Friday, November 2, 2012

Memo about polling and Guam's election

I am somewhat amused by today's editorial in the Marianas Variety (11-01-2012). Polls are quite useful in telling the current level of support of candidates and political issues, like Proposition A, the "for-profit" bingo monopoly initiative (not that it would disallow non-profit bingo). Dr. Ron McNinch indicated that he expects the Democrats to sustain a strong majority in the Guam Legislature (9-6 or 10-5), the re-election of Congressional Delegate Madeleine Z. Bordallo and the defeat of Proposition A.

The editorial cited its own online "poll" results on the congressional race. I know all three of these candidates. When I was a student at John F. Kennedy High School, Lieutenant Governor Bordallo helped an organization I was involved in to get permission for an off-island conference to Seoul, Korea, despite unreasonable opposition by a school administrator. I have had several very positive interactions with Senator Frank F. Blas, Jr., and like him a great deal. I have met Jonathan Diaz a few times and we agree on quite a few things (and he is a blogger, too). What I am about to say is not about the candidates, just the online polling.  I am sure the editors of the Marianas Variety staff are as suspicious as I am with the results, although I would not suggest that a candidate had recruited volunteers to flood the poll. As reported in today's editorial: "Sen. Frank Blas Jr., the Republican candidate, is way ahead. He’s received 688 votes, or 63.5 percent, to Delegate Bordallo's 374, or 35.6 percent. Ten voters said they will vote for someone else, presumably Jonathan Blas Diaz, the write-in candidate." The biggest problem with online polls is that they are self-selecting. I recall one case very clearly where in 2010 there was an online poll on about the gubernatorial race, where Calvo-Tenorio, Cruz-Espaldon and Gutierrez-Aguon were listed and the Calvo-Tenorio camp got over 200,000 votes! That was pretty hilarious. On a less contentious poll the result is usually like 200-300 votes, total. This one had more people voting than live on Guam (even by the old estimate of 180,000). That was pretty impressive, but somewhat undermines the purpose of skewing a poll by organized voting, since the PDN reports the number of votes cast in their polls. Generally speaking, that level of manipulation does not occur. But even if there isn't manipulation, it can still end up with a skewed result without the candidate getting involved. After all, there is already a profile of the readers of an online newspaper which probably does not match the population of voters. Add to that the fact that readers have to take interest in looking at the poll question and voting. When I go to the PDN or Mariana's Variety website, I go for the news and the opinion pages, not the online surveys.  Then there is the chance that those who are interested in the polls may "recruit" others to vote and that can skew the results even more.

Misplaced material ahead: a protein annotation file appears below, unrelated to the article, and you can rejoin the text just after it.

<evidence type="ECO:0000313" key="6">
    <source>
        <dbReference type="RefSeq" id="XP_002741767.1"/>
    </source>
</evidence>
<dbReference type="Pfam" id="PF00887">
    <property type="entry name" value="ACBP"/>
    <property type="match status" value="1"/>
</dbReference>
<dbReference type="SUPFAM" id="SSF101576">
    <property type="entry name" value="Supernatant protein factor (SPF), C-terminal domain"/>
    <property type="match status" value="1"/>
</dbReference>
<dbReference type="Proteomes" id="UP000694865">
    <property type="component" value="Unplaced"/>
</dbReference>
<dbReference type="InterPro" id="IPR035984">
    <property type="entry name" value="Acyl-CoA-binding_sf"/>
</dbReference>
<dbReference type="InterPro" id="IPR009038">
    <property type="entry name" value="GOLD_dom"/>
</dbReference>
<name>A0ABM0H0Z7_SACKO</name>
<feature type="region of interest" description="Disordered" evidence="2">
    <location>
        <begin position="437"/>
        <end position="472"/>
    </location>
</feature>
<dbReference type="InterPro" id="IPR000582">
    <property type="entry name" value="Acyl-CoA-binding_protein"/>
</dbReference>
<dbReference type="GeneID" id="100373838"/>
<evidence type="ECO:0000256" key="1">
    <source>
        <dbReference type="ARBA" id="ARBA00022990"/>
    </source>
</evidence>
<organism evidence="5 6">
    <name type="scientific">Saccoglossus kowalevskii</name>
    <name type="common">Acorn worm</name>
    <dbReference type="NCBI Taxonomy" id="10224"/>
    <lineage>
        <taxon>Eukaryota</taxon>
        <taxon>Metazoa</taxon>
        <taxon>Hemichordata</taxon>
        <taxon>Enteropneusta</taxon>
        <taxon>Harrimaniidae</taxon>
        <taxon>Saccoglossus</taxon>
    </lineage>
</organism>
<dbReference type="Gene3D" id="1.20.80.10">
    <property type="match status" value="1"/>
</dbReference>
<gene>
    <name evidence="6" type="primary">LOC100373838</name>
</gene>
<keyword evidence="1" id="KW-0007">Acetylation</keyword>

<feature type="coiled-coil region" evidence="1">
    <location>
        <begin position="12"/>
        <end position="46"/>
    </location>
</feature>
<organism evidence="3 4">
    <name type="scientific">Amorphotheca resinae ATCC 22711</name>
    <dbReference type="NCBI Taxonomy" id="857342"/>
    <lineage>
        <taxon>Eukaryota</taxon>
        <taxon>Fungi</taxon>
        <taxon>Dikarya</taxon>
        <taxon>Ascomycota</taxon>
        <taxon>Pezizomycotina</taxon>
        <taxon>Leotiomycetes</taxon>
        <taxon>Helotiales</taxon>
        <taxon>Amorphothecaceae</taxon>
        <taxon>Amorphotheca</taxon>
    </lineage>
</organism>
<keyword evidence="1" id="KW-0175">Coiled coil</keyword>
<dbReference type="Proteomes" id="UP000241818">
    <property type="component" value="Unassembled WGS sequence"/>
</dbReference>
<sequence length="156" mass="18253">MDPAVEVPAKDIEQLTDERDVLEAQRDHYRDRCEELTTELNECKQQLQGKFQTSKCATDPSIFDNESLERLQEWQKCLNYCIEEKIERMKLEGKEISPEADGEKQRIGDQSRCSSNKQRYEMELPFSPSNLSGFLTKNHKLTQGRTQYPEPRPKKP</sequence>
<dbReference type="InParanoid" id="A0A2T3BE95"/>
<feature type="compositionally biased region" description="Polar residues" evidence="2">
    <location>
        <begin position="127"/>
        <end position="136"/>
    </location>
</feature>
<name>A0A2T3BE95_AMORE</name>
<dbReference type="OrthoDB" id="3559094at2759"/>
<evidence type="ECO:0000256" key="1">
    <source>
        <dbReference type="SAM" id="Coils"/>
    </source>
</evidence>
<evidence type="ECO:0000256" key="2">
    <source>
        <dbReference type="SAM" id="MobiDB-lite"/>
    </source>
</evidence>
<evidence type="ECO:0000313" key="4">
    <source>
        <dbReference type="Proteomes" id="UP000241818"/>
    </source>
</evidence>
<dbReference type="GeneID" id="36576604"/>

I have considerably more confidence in the polling by Dr. McNinch, although any method is bound to have its limitations. The sample size might be an issue, as well as the weighting of the results and accounting for different demographic characteristics. I've seen the results of a professional poll conducted on Guam in 2006 which I was somewhat disappointed by. The sample size was 444 and it was conducted as a telephone poll. The poll results had about 20% more females than males, and over-represented higher income groups. I think pretty much everyone can remember the 2006 poll which published results for the race between Underwood and Camacho. Underwood was going to win! Except that he didn't, by which I was very disappointed.

Unfortunately, there are not a vast number of polls conducted on Guam shortly before the election, to give us a nice snapshot of what different methods would predict. One might misinterpret to think that I am criticizing the pollsters. On the contrary, I think what they do is important and serious work and can have real consequences, depending upon how polling is used. Thank you Dr. McNinch for your consistent efforts to keep public polling alive on Guam. As far as the uses of polling, I would like to see considerably more on the support or opposition of the voters to particular policies or the constellation of policies which we consider liberal/progressive or conservative.

Best of luck to all those who have put themselves forward to serve the people of Guam in the 32nd Guam Legislature and in the halls of Congress. And I sincerely hope that Dr. McNinch is correct about the untimely demise of Proposition A.

Sort-of related posts:
A few thoughts on elections from the demand-side
Guam Legislature from a labor perspective and a rallying call
Old hands, new hands and flashbulbs
Comments on the Calvo administration's 'spending cuts' and the debt ceiling
Possible response from McNinch (different topic)
Lee Webber admits why he wants a part-time legislature
Functions of the Guam Legislature
A view of Guam's Primary election

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